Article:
There is a sweet spot in the world of sitcoms when writers find a formula that works for their characters, and then they take that formula and bend it everywhichway hoping for the most hilarious of all possible outcomes. For Parks and Recreation, it’s the same equation as the Bad News Bears. Somewhere near the end of season one, the writers realized that Leslie Knope is not a Michael Scott. I mean, there are Michael Scottesque elements of ridiculousness about her, but where Michael Scott repelled his co-workers, Leslie Knope effortlessly pulls her co-workers into her orbit. She is the sun and her gravitational pull is unbreakable.
So the best episodes of Parks feature April and Andy and Tom and Ron and Donna whirling around her, collectively trying to accomplish the goal she’s set for them, and failing spectacularly. Like the Bad News Bears, they always succeed in the end, but the process of watching them trip over each other trying to get the win is comedy gold.
“The Comeback Kid” is a perfect example of what I’m talking about. After Leslie lost her campaign managers, the entire Parks Department decided to band together to help her run for City Council. Their first task is a pretty easy one: They need to announce that Leslie is still running, even though she’s only polling at one percent. They need a gym, a stage, and an audience. Easy enough, right? Nu uh. Everyone fails at their designated task: Ron can’t build the stage because he can’t haul the lumber to the gym because he doesn’t have a commercial driver’s license; Andy can’t work out a simple spatial task, so Leslie’s campaign banner is really just a photo of her eyeball with the letters “LES”; Tom can’t procure enough red carpet to reach the stage, which is an epic disaster since April forgot to mention that the basketball court they rented has been turned into a hockey rink for the winter. Throw in a three-legged dog and a seven-second clip of Gloria Estefan‘s “Get On Your Feet,” and I’ve never laughed so hard in my entire life.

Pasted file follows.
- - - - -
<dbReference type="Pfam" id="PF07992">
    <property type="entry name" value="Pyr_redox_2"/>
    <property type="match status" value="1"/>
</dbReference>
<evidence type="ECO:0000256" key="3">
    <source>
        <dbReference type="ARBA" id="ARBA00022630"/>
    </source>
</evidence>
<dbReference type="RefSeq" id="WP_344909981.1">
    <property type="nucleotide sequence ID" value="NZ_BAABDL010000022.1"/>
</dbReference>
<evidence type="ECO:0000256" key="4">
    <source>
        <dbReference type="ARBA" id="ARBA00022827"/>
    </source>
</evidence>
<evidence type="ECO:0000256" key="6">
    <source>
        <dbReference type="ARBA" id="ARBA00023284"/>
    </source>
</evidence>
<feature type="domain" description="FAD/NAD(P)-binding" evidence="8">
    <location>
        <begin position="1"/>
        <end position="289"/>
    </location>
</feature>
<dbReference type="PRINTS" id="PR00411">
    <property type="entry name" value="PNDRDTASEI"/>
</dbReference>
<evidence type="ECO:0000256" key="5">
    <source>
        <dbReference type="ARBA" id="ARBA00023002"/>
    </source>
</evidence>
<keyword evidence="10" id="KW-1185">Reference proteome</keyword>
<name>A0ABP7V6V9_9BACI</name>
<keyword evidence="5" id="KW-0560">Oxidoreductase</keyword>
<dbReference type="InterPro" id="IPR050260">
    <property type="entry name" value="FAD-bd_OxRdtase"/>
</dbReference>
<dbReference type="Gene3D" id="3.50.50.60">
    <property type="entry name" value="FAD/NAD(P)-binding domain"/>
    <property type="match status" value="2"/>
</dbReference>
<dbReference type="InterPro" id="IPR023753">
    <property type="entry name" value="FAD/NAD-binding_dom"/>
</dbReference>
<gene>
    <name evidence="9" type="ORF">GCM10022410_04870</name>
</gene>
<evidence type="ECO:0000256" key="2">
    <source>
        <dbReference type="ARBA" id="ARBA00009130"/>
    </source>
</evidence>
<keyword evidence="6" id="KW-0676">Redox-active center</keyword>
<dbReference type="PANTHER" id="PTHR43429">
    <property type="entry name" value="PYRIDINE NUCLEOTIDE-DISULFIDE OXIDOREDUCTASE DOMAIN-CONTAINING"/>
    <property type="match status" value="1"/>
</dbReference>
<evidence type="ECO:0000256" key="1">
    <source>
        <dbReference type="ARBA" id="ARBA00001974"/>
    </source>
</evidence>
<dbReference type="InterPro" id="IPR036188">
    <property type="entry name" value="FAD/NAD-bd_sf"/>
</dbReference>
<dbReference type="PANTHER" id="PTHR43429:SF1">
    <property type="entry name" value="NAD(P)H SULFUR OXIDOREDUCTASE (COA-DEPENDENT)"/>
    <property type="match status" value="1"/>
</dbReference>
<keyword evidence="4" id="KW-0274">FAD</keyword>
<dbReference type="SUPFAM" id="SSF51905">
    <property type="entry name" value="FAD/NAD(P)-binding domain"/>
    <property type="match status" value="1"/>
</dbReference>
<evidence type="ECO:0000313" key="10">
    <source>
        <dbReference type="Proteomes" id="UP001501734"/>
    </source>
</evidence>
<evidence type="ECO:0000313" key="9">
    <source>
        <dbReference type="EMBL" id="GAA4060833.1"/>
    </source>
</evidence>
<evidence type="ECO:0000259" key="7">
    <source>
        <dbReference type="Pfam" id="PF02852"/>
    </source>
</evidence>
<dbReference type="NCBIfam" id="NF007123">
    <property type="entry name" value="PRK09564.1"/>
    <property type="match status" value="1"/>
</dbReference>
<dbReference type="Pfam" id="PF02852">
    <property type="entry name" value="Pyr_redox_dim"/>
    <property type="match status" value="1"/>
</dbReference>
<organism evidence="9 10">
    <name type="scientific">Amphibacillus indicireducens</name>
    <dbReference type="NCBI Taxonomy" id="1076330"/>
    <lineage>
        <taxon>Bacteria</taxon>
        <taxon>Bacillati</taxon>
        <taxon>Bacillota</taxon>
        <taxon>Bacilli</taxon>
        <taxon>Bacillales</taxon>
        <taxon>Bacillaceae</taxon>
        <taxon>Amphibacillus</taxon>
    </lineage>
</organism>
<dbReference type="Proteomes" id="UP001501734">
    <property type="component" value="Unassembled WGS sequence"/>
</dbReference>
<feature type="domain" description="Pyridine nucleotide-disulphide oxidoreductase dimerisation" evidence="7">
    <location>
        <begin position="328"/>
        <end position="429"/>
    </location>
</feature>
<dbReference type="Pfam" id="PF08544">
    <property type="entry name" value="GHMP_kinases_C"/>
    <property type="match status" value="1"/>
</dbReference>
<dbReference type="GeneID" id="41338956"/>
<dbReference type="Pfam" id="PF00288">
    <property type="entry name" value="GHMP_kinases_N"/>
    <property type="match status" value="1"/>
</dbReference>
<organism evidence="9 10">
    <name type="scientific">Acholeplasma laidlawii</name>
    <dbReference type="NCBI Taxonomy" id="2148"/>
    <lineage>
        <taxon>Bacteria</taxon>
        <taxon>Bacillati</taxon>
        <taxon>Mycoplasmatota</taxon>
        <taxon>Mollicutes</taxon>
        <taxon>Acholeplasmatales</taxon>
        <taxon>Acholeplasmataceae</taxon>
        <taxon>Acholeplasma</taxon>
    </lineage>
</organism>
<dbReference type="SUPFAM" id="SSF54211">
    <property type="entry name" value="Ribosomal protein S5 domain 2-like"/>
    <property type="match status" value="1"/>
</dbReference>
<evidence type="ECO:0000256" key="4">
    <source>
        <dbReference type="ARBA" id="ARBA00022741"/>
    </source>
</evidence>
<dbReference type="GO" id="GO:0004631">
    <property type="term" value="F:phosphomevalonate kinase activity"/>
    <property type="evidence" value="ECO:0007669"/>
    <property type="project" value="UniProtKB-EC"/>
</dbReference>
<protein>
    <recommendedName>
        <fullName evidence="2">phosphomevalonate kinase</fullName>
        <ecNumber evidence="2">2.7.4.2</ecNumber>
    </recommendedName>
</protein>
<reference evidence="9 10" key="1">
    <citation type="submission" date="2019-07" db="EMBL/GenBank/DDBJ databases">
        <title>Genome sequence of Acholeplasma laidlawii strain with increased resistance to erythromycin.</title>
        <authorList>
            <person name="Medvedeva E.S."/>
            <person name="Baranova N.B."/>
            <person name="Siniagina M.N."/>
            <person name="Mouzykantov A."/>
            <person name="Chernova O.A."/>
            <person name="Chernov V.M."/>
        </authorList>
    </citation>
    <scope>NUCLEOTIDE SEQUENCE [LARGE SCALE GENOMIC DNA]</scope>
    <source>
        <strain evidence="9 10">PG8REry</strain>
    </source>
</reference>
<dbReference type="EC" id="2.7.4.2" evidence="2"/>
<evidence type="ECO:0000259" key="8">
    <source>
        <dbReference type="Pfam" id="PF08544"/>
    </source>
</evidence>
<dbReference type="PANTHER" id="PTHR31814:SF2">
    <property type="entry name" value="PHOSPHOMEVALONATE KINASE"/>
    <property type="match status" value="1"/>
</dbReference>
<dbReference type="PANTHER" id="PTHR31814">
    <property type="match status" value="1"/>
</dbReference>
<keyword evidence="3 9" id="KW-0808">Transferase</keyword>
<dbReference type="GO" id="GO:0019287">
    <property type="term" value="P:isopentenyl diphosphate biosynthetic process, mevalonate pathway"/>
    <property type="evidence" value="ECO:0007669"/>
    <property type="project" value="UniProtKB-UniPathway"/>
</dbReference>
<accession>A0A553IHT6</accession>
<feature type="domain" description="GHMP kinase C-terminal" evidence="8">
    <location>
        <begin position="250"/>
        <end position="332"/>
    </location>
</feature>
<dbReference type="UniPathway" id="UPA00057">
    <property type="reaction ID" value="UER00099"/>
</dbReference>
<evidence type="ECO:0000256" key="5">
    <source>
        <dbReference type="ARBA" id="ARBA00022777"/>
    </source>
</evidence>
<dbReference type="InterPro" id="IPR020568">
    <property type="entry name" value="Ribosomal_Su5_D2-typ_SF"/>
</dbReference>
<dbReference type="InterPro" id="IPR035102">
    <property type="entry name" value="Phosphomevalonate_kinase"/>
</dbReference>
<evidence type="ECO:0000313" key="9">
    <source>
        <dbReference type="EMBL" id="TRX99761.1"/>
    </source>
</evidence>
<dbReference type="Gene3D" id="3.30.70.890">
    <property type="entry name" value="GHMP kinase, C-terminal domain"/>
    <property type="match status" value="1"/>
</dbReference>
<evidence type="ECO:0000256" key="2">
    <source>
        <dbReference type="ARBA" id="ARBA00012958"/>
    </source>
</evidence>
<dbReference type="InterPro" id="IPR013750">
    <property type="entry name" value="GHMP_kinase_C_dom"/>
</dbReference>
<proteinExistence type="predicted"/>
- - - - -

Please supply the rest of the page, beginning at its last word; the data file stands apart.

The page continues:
Leslie Knope is the feminist most of us want to be. She takes the concepts of third wave feminism out of the ether and actually attempts to live them. She’s determined to have a successful relationship with Ben, determined to have a successful government career, and determined to win her first election. And despite every obstacle that comes her way — and God willing, there will be many, many more, and they will be ludicrous — she refuses to give up. There’s not a female-friendlier comedy on TV today.
Also, we got two glimpses at Leslie’s former campaign manager this week. Remember her reveal that she’s a homo? I’d like to see that go somewhere.
FEELINGS, FEELINGS, FEELINGS
I recently pulled some muscles in my back, and my number one feeling last night was those muscles re-injuring themselves because I was laughing so hard. I mean, it seriously felt like someone was stabbing me in the back with an axe, but I could not stop laughing. And it was so worth it.
The introduction of the three-legged dog named Champion has got to be one of the best things to ever happen to this show. Of course, April and Andy would adopt a three-legged dog and carry it all over town like it was their child. And of course April would start projecting all of her own feelings onto him. “Don’t make out; it’s making Champion sad.” “Shut up, Ann! I told you never to talk to me!” And this:
POEHLER PUPPET PALS
Amy Poehler had a lot of brilliant moments last night, but all of them — even the breakdancing — were eclipsed by this glorious bit of physical comedy:
The B-story with Ben and Chris was really solid, but I’ve run out of time to talk about it. I would like to point out, though, that Leslie’s “Get On Your Feet” rally was a perfect match to Ben’s “Stand” claymation soundtrack. It was a nice little piece of juxtaposition.
What did you think about “The Comeback Kid”?